About the Program
The direct sales program was a Member-to-Member Marketing program began in the 1970s. It all started when Wisconsin and Florida Farm Bureau held conversations on how to market their farm products. Before long, semi-trucks full of fresh Florida citrus products were heading north from the Sunshine State to Wisconsin Farm Bureau County Service Centers. At the same time, Wisconsin sharp and medium cheddar cheese was being shipped south for Florida Farm Bureau members to enjoy. When the semis full of fruit arrived at county service centers, the county Farm Bureau citrus coordinator along with other volunteers would unload their order, send the truck driver onto his next stop and then contact members to pick up their fresh fruit. Back in the early days, one semi load of fruit (40,000 pounds) would be the total orders of three to four county Farm Bureaus. One semi load of fresh citrus was equivalent to 1,000 boxes of fresh citrus. Sales were good!
As the program grew, many additional products and sales were added in Wisconsin and several more out-of-state Farm Bureaus came on board to purchase Wisconsin Cheese. Wisconsin expanded the cheese product line to include several more varieties of cheese, holiday gift boxes, beef sausage sticks and fresh Wisconsin cranberries.
Wisconsin Farm Bureau went from two citrus sales (November & December) to a total of 10 sales per year with a variety of new products. Additional value-added products available were Illinois popcorn and Minnesota wild rice.
Farm Bureaus program was unique in because members could buy products that were much higher in quality than found in grocery stores. The products were fresh, not warehoused or days old on the shelf. A good example of the premium quality of the products we handled was the “Florida’s Best” high density frozen orange juice concentrate. This product was 50 percent more dense than any other juice concentrate available on the retail market. The 12 ounce can of concentrate was mixed with five cans of water making 72 ounces of juice, when compared to other brands per fluid ounce, you definitely got more for your money with “Florida’s Best.”
I managed the Direct Sales Program along with my dear friend Jill Bennwitz who served as Direct Sales Assistant for several years. Jill and I had many experiences that are life-long memories, one that always comes to mind and provides many laughs and stories is unloading semis with some colorful southern truck drivers. I also remember my boss at the time, Jeff Fuller, placed a computer on my desk in 1989 equipped with programs to eliminate paper, enter and process orders and most of all to bring the Direct Sales Program into the 20th Century. This was a big change for someone who was known as the paper queen and liking to do things the old school way, but Jeff was right, it was a good change and one I was incredibly thankful for.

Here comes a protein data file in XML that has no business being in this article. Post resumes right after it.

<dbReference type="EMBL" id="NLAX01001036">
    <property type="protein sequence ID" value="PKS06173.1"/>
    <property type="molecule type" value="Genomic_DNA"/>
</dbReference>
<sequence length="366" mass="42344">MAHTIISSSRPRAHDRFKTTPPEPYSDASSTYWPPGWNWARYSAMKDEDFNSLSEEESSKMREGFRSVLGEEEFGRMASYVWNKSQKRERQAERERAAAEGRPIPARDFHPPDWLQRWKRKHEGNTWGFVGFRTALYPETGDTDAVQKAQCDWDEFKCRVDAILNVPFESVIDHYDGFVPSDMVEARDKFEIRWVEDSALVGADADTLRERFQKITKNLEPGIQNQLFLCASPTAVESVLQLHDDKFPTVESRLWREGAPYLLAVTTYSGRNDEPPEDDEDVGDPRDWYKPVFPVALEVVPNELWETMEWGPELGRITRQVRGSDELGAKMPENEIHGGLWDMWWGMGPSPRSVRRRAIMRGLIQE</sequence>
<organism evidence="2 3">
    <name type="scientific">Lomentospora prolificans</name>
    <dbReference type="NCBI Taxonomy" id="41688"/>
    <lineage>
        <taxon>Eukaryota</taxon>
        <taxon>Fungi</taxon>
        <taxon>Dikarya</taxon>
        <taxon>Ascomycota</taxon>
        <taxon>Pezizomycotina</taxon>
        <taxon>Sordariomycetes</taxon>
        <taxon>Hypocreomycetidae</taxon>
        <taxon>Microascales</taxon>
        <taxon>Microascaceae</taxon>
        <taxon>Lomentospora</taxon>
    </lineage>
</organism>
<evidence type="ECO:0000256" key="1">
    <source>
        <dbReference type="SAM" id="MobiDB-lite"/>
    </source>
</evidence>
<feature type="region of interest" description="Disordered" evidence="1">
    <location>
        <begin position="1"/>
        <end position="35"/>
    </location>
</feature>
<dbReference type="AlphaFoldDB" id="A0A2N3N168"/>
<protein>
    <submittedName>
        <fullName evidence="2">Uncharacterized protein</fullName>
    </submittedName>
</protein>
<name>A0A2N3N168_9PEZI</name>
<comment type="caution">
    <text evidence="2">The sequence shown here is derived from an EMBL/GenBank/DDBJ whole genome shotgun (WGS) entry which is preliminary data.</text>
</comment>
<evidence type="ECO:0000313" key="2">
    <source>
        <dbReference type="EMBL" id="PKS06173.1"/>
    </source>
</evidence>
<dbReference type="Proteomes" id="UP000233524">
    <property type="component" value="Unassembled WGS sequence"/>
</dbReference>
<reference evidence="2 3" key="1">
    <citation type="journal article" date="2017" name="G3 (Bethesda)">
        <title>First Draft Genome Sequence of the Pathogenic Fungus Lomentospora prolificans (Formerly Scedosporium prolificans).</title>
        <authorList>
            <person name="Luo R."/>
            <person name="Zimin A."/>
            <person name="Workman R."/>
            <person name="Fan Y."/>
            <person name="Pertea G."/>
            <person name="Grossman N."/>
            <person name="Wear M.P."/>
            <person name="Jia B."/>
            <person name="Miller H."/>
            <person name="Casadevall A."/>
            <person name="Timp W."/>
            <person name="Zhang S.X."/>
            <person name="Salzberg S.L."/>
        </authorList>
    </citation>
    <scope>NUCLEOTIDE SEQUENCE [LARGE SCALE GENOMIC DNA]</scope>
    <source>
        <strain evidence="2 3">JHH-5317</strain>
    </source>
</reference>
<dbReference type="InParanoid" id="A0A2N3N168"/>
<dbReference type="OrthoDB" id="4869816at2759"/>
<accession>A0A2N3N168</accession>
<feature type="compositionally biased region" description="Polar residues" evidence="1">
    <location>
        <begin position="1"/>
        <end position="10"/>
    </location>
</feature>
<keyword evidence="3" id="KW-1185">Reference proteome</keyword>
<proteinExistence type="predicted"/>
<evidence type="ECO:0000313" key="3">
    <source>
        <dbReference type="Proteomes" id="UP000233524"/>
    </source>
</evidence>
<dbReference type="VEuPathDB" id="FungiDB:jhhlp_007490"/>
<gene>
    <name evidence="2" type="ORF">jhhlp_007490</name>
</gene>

Sales Throughout the Year
November, December, January, February, March – fresh Florida citrus, frozen rrange juice, lemonade and grapefruit concentrate, peanut and pecans, peanut butter, peanut oil and citrus-based Dirt Squad hand cleaner.
April – Michigan frozen fruits and vegetable sale which also included Michigan frozen grape & apple juice concentrate.
May – Georgia Vidalia onions, Vidalia onion salad dressings, Michigan fresh asparagus, fresh Florida sweet corn and Florida peanut products.
July – South Carolina fresh peaches.
August – fresh Door County cherries and Michigan fresh peaches and blueberries.
September – Same as the April sale.
The Fundraising Business
In the early 80’s, Farm Bureau entered into the fundraising service by providing local FFA Chapters, 4H and band groups the opportunity to sell the Farm Bureau products for their annual fundraiser.
The key to the success of the Direct Sales Program was the volunteer county coordinators who put their heart and soul into serving their county members by offering the sales, collecting orders, unloading the semis and dispersing the orders. A lot of “personal service” was provided by these county coordinators – loading cars and direct door deliveries.
The Ending of an Era
In a nutshell this was the Direct Sales program. A program and the volunteers that Deb will always hold near and dear to her heart. The Direct Sales program ended in the early 2000s.
Thank you Farm Bureau for asking me to share this story, it brought back so many great memories of the people and the program.
Retiring in December 2017, Deb Raemisch’s 40-year Wisconsin Farm Bureau Federation career included managing the Direct Sales Program for 28 years. Over those years she had great office assistants who helped to serve the members in Wisconsin and out of the state.